The Ballad of Reading Gaol

Author: Oscar Wilde  | Date: 1898


There is no chapel on the day

On which they hang a man:

The Chaplain’s heart is far too sick,

Or his face is far too wan,

Or there is that written in his eyes

Which none should look upon.

So they kept us close till nigh on noon,

And then they rang the bell,

And the warders with their jingling keys

Opened each listening cell,

And down the iron stair we tramped,

Each from his separate Hell.

Out into God’s sweet air we went,

But not in wonted way,

For this man’s face was white with fear,

And that man’s face was gray,

And I never saw sad men who looked

So wistfully at the day.

I never saw sad men who looked

With such a wistful eye

Upon that little tent of blue

We prisoners called the sky,

And at every happy cloud that passed

In such strange freedom by.

But there were those amongst us all

Who walked with downcast head,

And knew that, had each got his due,

They should have died instead:

He had but killed a thing that lived,

Whilst they had killed the dead.

For he who sins a second time

Wakes a dead soul to pain,

And draws it from its spotted shroud

And makes it bleed again,

And makes it bleed great gouts of blood,

And makes it bleed in vain!

Like ape or clown, in monstrous garb

With crooked arrows starred,

Silently we went round and round

The slippery asphalte yard;

Silently we went round and round,

And no man spoke a word.

Silently we went round and round,

And through each hollow mind

The Memory of dreadful things

Rushed like a dreadful wind,

And Horror stalked before each man,

And Terror crept behind.

The warders strutted up and down,

And watched their herd of brutes,

Their uniforms were spick and span,

And they wore their Sunday suits,

But we knew the work they had been at,

By the quicklime on their boots.

For where a grave had opened wide,

There was no grave at all:

Only a stretch of mud and sand

By the hideous prison-wall,

And a little heap of burning lime,

That the man should have his pall.

For he has a pall, this wretched man,

Such as few men can claim:

Deep down below a prison-yard,

Naked, for greater shame,

He lies, with fetters on each foot,

Wrapt in a sheet of flame!

And all the while the burning lime

Eats flesh and bone away,

It eats the brittle bones by night,

And the soft flesh by day,

It eats the flesh and bone by turns,

But it eats the heart alway.

For three long years they will not sow

Or root or seedling there:

For three long years the unblessed spot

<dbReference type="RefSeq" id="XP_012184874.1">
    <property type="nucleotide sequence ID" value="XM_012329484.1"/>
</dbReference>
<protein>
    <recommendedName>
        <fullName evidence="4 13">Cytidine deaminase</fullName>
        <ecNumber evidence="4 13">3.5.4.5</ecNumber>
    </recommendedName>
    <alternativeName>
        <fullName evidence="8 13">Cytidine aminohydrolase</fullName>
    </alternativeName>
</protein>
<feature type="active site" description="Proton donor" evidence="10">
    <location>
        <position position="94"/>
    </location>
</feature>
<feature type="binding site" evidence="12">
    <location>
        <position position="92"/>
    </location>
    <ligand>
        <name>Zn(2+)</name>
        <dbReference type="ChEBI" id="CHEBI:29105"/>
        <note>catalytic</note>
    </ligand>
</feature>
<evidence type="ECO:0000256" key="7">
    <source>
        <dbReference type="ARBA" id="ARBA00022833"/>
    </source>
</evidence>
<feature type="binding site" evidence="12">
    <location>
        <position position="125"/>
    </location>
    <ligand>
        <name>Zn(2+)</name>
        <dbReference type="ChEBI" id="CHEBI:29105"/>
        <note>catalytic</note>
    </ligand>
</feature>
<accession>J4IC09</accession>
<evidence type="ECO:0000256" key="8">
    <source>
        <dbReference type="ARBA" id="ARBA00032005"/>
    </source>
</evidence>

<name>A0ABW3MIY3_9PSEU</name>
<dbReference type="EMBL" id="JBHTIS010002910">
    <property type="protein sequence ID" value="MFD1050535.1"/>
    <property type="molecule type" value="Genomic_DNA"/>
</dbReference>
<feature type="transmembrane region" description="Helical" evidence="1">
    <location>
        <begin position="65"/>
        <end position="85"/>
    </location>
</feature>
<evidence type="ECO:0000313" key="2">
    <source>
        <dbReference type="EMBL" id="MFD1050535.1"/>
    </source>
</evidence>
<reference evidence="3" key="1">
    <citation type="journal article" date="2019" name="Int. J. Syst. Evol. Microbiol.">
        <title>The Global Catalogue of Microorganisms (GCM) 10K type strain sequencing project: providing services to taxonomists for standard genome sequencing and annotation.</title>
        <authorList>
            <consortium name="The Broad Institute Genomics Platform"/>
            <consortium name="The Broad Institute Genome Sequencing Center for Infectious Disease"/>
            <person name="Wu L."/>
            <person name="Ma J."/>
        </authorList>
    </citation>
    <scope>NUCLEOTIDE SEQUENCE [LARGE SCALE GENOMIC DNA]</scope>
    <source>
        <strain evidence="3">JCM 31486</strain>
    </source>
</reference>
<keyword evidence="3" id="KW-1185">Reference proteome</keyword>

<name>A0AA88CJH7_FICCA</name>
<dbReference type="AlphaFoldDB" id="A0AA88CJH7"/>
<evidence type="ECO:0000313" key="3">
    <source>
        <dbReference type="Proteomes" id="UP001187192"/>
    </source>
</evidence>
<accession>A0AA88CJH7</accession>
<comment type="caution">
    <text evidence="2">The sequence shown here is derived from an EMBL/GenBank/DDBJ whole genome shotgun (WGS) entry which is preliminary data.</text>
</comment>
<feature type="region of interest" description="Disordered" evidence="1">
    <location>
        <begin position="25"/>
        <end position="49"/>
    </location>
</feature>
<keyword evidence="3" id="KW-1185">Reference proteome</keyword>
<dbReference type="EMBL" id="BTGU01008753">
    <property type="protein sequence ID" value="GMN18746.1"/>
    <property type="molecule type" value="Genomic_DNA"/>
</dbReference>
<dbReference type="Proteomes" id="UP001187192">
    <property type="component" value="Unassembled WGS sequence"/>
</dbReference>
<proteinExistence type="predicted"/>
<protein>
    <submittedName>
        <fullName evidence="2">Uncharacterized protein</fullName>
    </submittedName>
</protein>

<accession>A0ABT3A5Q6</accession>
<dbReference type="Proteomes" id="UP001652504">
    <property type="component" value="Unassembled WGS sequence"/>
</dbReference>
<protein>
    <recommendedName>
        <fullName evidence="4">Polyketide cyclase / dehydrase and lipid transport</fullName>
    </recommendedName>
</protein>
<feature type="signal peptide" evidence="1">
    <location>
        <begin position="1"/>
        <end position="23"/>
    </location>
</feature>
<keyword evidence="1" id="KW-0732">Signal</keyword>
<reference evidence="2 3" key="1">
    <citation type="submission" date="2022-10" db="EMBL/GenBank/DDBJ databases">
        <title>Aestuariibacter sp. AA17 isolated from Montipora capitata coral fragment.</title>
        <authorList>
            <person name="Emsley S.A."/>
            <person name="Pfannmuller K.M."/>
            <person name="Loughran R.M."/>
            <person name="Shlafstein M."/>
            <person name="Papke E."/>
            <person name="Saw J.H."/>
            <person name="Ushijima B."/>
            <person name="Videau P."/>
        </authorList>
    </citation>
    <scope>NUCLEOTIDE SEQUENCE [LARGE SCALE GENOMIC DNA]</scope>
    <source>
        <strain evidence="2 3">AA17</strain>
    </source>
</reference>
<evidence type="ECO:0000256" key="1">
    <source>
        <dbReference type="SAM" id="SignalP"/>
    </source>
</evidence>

Will sterile be and bare,

And look upon the wondering sky

With unreproachful stare.

They think a murderer’s heart would taint

Each simple seed they sow.

It is not true! God’s kindly earth

Is kindlier than men know,

And the red rose would but glow more red,

The white rose whiter blow.

Out of his mouth a red, red rose!

Out of his heart a white!

For who can say by what strange way,

Christ brings His will to light,

Since the barren staff the pilgrim bore

Bloomed in the great Pope’s sight?

But neither milk-white rose nor red

May bloom in prison air;

The shard, the pebble, and the flint,

Are what they give us there:

For flowers have been known to heal

A common man’s despair.

So never will wine-red rose or white,

Petal by petal, fall

On that stretch of mud and sand that lies

By the hideous prison-wall,

To tell the men who tramp the yard

That God’s Son died for all.

Yet though the hideous prison-wall

Still hems him round and round,

And a spirit may not walk by night

That is with fetters bound,

And a spirit may but weep that lies

In such unholy ground,

He is at peace- this wretched man-

At peace, or will be soon:

There is no thing to make him mad,

Nor does Terror walk at noon,

For the lampless Earth in which he lies

Has neither Sun nor Moon.

They hanged him as a beast is hanged:

They did not even toll

A requiem that might have brought

Rest to his startled soul,

But hurriedly they took him out,

And hid him in a hole.

The warders stripped him of his clothes,

And gave him to the flies:

They mocked the swollen purple throat,

And the stark and staring eyes:

And with laughter loud they heaped the shroud

In which the convict lies.

The Chaplain would not kneel to pray

By his dishonoured grave:

Nor mark it with that blessed Cross

That Christ for sinners gave,

Because the man was one of those

Whom Christ came down to save.

Yet all is well; he has but passed

To Life’s appointed bourne:

And alien tears will fill for him

Pity’s long-broken urn,

For his mourners be outcast men,

And outcasts always mourn.


Related Resources

Oscar Wilde
The Victorian Period

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Chicago: Oscar Wilde, "IV," The Ballad of Reading Gaol in Library of the Future ® 4th Edition Ver. 5.0 (Irvine, CA: World Library, Inc., 1996), Original Sources, accessed March 21, 2019,

MLA: Wilde, Oscar. "IV." The Ballad of Reading Gaol, in Library of the Future ® 4th Edition Ver. 5.0, Irvine, CA, World Library, Inc., 1996, Original Sources. 21 Mar. 2019.

Harvard: Wilde, O, 'IV' in The Ballad of Reading Gaol. cited in 1996, Library of the Future ® 4th Edition Ver. 5.0, World Library, Inc., Irvine, CA. Original Sources, retrieved 21 March 2019, from